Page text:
needle exchange program

Charlotte Tuggle / WBAA

Tippecanoe County Health Department officials report a 93-percent syringe return rate among recurring participants during the first six months of the county’s needle exchange program.

A total of 138 people – most between the ages of 30 and 40 – have participated. The department has distributed about 11,000 needles in that time.

County Health Officer Jeremy Adler says the department has also focused on connecting participants with resources including substance abuse treatment, mental health services and Hepatitis C and HIV testing.

Stan Jastrzebski / WBAA News

This week on WBAA’s Ask The Mayor, we reflect on 2017 with Lafayette’s Tony Roswarski.

His city has finished some major construction projects, is waiting on some others and is dealing with public comments about both, including that flooding along the newly redone Main Street has gotten worse, not better.

Also, we talk about the ongoing debate over affordable housing in the city. Roswarski and other official opposed one plan for more low-income housing on the city’s south side, but the project’s developer simply moved to another site that didn’t require rezoning.

City of West Lafayette

The construction may be done for the season along West Lafayette’s State Street, but questions about road work are not.

This week, on WBAA’s Ask The Mayor, we chat with West Lafayette’s John Dennis about road construction going on in several places and whether it’s trampling both travel times and flower beds.

Also on this week’s program, the Tippecanoe County Commissioners have approved a one-year extension of the county’s syringe exchange program, which Mayor Dennis was for before he was against it.

City of West Lafayette

This week on WBAA’s Ask The Mayor with West Lafayette’s John Dennis, we talk about things getting thrown away.

A listener wants to know how recycling in the city really works – can he be sure his plastic bottles are going to a landfill?

Also, there’s new data about the county’s syringe exchange program, which Mayor Dennis is against, along with his police chief and their counterparts across the river. About half the needles given out so far haven’t come back. So where are they ending up?

Indianapolis, Indiana.
Evan Walsh

On a rainy day in Austin, Indiana, Brittany Combs, the public health nurse for Scott County, drives around in a white SUV. Medical supplies are piled high in the back of the vehicle: syringes and condoms, containers for used needles, over-the-counter medications.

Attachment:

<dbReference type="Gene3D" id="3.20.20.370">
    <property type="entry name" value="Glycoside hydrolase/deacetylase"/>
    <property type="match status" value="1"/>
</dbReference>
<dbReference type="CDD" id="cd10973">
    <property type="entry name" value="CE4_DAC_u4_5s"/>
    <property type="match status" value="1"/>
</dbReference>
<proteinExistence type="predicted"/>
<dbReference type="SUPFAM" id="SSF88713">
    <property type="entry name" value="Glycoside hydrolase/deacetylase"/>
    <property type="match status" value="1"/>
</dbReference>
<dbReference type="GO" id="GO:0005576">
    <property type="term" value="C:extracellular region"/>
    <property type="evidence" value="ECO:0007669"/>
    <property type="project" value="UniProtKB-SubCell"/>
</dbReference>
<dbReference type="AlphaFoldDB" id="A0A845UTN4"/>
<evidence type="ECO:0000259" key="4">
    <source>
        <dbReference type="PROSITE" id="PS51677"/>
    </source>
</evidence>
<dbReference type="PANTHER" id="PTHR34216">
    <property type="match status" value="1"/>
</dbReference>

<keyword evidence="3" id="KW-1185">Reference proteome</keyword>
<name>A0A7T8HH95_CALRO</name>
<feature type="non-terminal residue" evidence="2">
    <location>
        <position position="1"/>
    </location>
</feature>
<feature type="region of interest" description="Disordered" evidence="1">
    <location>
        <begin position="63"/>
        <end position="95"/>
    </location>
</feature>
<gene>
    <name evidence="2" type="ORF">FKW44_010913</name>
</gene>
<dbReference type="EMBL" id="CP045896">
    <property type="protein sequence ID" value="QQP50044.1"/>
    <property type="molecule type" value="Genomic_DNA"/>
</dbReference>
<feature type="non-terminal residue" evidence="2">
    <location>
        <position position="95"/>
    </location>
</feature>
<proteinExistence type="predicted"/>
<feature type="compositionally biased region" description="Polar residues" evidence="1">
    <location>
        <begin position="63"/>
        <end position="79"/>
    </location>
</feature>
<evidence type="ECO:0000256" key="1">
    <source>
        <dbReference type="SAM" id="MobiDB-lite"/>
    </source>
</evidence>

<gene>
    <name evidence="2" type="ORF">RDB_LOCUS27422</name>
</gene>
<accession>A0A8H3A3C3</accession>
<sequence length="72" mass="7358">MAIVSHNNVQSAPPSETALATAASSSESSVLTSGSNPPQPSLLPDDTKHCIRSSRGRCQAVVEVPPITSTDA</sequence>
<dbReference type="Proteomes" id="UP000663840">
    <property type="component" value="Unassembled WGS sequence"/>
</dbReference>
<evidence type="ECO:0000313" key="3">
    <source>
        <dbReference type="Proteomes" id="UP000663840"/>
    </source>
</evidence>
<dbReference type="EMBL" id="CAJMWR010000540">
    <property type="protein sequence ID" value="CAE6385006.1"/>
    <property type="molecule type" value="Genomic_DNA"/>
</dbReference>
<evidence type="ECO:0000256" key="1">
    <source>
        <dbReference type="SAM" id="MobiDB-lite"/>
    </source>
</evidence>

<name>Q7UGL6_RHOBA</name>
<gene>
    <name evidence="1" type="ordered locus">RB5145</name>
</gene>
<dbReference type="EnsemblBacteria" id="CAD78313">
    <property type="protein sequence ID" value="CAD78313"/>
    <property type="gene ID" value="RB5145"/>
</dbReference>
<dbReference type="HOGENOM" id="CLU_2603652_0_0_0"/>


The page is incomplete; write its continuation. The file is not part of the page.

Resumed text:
Stan Jastrzebski / WBAA News

In recent years, several Indiana cities have made sports-related investments as a way of trying to lure athletic tourism dollars.

Now that Lafayette is building a softball park and a new Loeb Stadium, is it the latest municipality to try that tactic?

That’s one of the questions we pose this week to Lafayette Mayor Tony Roswarski on WBAA’s Ask The Mayor.

City of West Lafayette

West Lafayette’s State Street partially reopened, on time, last month, and drivers have begun getting used to the new traffic patterns.

They’ve had a lot of time to do that because the new architecture leaves them idling in the road for much longer than the old setup did.

ZaldyImg / https://www.flickr.com/photos/8499561@N02/

Tippecanoe County Health Department officials Friday tried to bar reporters from the public building where the county’s needle exchange had begun operating.

Reporters were able to talk with public health nurse Khala Hochstedler until a few minutes before 1 p.m. Friday, when she claimed they had to leave the building.

But because Tippecanoe County decided to start its program over the objections of Lafayette and West Lafayette officials, it had to be in a county-owned space – one that, by definition, is open to the public.

Stan Jastrzebski / WBAA News

Despite months of objections from Lafayette Mayor Tony Roswarski, Tippecanoe County gets its needle exchange this week – at a fixed location in a neighborhood that Roswarski said he wanted specifically to avoid.

This week on WBAA's Ask The Mayor, we pose this question to the mayor: did all that opposition force the county’s hand into deciding to use the health department’s site as the home of the controversial program?

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Wikimedia Commons

One of the first Indiana counties to implement a syringe exchange is now the first in the state to effectively shut its program down.

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